Black people are incarcerated at an egregious rate, and due to historical socio-economic disparities, blacks are still playing catch up in terms of wealth, household income, etc. What shocks me the most is the disparity in the sentencing of defendants. Drug dealers, thieves, or those charged with drug possession often get up to twenty plus years, while rapists, serial killers, and murderers occasionally get sentences as short as three months or years. A lot of times, I believe this has a lot to do with race and stereotypes. The issue is further exacerbated by these biases. If the drug dealer is black, the defendant often won’t have a trial, and the issue is shoved under the rug.

Consider when a black person commits murder; they’ll likely face a death trial or get thirty years, while a white man committing an identical crime receives as little as three months and is diagnosed with a mental illness. I don’t think it’s fair to differentiate between the two men when both committed the same crime. Some 2.3 million people have lost their freedom, family connections, jobs, and homes. Prison is supposed to be a place where people can reflect, reform, and prepare to do better upon release. However, many prisoners fall into a cycle of crime, often spurred by the pull of gang activities and illegal activities for financial aid.

Typically, prisoners emerge in a worse state than they were previously. Every five years, 76 percent of those who leave prison return, often in a worse state than before. As I stated earlier, those who do leave prison often rely on survival skills rather than a path to success. Many ex-convicts are not even given the chance to apply for jobs, let alone enter a rehabilitation program. This situation sheds light on how prisons impact the community, and similarly, American children living in poverty. Communities often bear the brunt of our failing prison system. Everyday, children lose a parent or more to incarceration, which can lead to a life of poverty and significant mental health issues as they lack proper guidance and care.

Parents are often forced to raise children without the support of a spouse due to our country’s troubling history of mass incarceration. This has influenced many high schools, forcing them to adopt a zero-tolerance policy. Children typically experience their first arrest during their early teenage years and then find themselves on a path of repeated incarceration. Most children lack guidance while growing up. Those living in poverty often find themselves lost without supervision. They frequently encounter domestic violence, abuse, secondhand smoke, substandard living conditions, inadequate clothing, shoes, and they suffer profoundly.

The absence of nurturing figures leads them towards criminal behavior. They usually fall back on survival traits leading to drug violations, theft, and other criminal activities. Regrettably, children often rely on the first thing that makes them feel safe, which is generally the streets. Now let’s discuss the people who profit from prison labor.

American prison systems operate like an actual self-contained economy using labor workers and receiving financial support and funding. This economy rests on an opaque, often unaccountable infrastructure with its private equity financial transactions. Companies invest heavily to maintain or expand the use of our criminal legal system. Thousands of privately-owned companies profit from prison labor, including brands like Whole Foods, McDonald’s, AT&T, Starbucks, Nintendo, BP, Victoria’s Secret, Walmart, Microscope, and American Airlines. It is surprising to learn that even the world’s most kid-friendly restaurant chain profits from prisoners by outsourcing prison labor.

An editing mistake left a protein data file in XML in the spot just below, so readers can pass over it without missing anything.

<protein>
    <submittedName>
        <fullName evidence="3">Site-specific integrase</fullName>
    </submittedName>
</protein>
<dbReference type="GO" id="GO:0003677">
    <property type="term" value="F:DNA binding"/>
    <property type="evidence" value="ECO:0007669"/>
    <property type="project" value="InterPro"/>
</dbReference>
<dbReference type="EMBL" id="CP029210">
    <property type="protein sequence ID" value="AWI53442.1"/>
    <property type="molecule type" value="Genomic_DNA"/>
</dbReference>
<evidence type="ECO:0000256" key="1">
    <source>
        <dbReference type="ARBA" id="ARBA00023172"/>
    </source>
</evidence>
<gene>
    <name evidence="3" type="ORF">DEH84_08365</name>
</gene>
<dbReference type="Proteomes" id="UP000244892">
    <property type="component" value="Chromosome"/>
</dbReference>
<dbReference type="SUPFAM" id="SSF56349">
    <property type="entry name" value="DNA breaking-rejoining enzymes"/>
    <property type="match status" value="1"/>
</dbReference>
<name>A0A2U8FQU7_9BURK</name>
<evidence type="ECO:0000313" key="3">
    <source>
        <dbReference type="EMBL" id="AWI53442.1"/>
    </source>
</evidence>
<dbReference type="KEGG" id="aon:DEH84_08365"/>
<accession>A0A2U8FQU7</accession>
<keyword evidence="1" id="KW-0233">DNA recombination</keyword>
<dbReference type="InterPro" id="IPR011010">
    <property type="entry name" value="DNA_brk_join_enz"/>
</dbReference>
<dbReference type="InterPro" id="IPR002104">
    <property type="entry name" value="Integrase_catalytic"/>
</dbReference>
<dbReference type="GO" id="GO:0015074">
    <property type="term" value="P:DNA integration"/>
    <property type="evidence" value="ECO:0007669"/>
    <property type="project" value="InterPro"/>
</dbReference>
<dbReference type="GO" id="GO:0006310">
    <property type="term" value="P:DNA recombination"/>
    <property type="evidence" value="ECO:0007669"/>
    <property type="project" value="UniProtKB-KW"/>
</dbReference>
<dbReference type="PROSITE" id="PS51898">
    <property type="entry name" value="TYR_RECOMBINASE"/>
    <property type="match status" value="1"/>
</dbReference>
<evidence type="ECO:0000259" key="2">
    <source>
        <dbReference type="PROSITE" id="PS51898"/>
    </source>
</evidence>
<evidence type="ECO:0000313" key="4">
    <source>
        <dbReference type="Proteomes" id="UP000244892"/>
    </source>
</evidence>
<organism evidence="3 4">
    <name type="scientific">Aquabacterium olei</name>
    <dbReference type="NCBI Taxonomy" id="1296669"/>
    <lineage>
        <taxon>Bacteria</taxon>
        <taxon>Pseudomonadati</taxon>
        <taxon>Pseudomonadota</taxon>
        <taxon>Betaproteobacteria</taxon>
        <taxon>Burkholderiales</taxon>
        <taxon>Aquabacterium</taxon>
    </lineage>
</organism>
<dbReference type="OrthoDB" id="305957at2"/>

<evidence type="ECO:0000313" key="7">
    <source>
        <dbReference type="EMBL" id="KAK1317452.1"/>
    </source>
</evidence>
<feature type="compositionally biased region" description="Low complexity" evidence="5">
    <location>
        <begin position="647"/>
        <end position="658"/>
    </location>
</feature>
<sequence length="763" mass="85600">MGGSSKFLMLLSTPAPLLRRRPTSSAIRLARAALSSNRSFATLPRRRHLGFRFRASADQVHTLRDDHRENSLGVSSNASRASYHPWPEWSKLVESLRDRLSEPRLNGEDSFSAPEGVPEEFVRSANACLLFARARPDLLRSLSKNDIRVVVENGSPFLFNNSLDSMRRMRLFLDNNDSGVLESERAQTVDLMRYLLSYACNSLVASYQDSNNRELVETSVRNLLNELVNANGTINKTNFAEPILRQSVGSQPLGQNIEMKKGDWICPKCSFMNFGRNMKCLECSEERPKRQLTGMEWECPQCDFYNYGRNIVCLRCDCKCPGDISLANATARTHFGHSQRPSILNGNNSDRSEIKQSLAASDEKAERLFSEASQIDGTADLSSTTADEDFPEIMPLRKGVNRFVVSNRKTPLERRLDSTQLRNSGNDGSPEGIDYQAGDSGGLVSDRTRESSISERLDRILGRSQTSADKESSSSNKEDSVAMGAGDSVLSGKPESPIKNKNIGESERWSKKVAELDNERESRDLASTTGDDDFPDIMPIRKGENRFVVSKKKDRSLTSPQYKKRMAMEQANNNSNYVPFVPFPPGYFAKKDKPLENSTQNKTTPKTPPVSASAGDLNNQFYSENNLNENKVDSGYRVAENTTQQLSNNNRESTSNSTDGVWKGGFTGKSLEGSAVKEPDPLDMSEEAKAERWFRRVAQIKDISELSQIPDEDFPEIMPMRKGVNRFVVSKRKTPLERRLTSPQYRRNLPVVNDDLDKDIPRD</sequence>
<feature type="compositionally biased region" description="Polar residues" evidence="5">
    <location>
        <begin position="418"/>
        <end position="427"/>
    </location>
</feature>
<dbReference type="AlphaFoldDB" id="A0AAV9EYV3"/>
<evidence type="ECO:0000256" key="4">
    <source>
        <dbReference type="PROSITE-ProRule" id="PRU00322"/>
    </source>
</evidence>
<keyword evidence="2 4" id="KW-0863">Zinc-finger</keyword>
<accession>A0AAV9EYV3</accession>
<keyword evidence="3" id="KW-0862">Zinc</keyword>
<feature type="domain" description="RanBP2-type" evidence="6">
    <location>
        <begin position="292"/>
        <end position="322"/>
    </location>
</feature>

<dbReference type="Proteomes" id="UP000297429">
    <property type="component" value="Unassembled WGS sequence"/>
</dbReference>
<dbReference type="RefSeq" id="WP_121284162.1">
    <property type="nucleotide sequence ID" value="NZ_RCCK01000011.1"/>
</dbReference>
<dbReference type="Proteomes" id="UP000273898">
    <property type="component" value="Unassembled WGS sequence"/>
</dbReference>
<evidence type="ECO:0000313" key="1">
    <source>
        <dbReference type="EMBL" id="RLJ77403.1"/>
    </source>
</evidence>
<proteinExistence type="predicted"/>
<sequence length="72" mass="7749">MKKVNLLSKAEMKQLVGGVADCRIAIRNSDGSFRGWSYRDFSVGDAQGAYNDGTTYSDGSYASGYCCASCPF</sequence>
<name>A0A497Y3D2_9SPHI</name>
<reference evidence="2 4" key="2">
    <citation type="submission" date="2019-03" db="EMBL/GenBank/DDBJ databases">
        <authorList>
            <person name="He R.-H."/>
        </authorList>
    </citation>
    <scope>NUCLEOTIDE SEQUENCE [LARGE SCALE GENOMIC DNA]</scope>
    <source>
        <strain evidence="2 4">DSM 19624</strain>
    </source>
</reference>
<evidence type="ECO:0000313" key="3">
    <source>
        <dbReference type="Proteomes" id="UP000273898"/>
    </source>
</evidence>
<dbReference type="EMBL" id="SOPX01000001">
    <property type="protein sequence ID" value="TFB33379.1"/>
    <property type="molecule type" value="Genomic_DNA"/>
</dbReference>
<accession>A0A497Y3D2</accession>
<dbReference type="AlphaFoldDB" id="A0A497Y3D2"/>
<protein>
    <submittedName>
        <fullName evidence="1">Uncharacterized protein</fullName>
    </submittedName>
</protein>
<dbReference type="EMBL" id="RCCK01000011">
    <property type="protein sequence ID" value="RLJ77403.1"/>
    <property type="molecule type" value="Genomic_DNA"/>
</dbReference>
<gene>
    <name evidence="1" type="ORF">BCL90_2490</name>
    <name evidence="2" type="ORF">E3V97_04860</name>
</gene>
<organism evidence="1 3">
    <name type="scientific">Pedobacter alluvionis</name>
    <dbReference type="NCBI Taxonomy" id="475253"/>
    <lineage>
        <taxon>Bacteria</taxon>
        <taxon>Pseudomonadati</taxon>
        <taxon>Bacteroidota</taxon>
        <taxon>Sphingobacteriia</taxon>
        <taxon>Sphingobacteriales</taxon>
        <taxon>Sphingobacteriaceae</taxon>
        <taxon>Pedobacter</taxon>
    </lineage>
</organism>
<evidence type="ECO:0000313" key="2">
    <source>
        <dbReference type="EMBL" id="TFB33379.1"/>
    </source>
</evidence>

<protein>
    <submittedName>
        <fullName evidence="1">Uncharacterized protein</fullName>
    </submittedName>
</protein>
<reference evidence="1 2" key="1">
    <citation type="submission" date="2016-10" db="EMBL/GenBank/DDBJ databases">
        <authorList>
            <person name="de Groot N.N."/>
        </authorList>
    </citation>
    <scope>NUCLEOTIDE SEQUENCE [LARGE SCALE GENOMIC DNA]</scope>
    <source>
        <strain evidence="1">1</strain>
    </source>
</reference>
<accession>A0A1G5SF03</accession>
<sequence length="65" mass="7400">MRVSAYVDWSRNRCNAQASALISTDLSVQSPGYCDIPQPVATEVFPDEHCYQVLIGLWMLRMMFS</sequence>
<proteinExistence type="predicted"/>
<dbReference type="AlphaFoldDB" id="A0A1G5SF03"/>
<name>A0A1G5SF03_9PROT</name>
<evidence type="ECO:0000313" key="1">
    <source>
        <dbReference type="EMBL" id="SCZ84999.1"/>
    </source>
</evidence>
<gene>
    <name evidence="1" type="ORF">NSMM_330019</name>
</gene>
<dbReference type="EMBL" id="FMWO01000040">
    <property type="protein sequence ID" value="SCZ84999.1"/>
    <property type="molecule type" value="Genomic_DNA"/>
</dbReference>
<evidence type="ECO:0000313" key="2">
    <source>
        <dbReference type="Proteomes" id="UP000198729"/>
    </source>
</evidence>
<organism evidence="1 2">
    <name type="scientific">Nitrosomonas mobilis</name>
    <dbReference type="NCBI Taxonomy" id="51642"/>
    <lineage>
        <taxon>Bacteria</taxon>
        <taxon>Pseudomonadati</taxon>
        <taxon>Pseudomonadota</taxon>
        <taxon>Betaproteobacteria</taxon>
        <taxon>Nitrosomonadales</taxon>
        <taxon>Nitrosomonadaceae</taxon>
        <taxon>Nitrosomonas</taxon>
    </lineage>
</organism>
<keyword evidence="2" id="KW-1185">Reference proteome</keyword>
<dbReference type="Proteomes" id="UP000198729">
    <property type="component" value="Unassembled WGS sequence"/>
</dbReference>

McDonald’s, the world’s most successful fast food chain, makes purchases of items placed in a jail facility such as plastic cutlery, containers, and even uniforms. In an article by Ashley Hackett, she states, “A report released by the Corrections Accountability Project, this article exposes over 3000 corporations, including over 2500 privately traded companies that profit from the United States prison system.” She also mentions that “The article provides data outlining thousands of companies that contribute intentionally and unintentionally to the prison industrial complex.” Apparently, many of these companies were trying to hide the fact that they were engaging in the system because it might tarnish their reputation. Since people do not come together as often as they should or have a voice to challenge what happens in their communities, the United States has more inmates than China, which has a population five times greater than the United States. U.S statistics reveal that the U.S holds twenty-five percent of the world’s prison population but only five percent of the world’s population. From less than 300,000 inmates in 1977, the jail population grew to two million by the year 2000. In 1990, it was one million and since then the rate has increased to over four times the size it used to be.

The true problem causing the high crime rate is poverty. Children of all sorts experience poverty because they are born into it, and this causes problems in their stages of youth. Poverty in America comes from urban areas which affects low-class African Americans. I believe the more accepting we become of crime and the efforts made towards putting an end to it, the closer we can get to finding a solution.

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Institutional Racism in Prisons. (2022, Apr 12). Retrieved from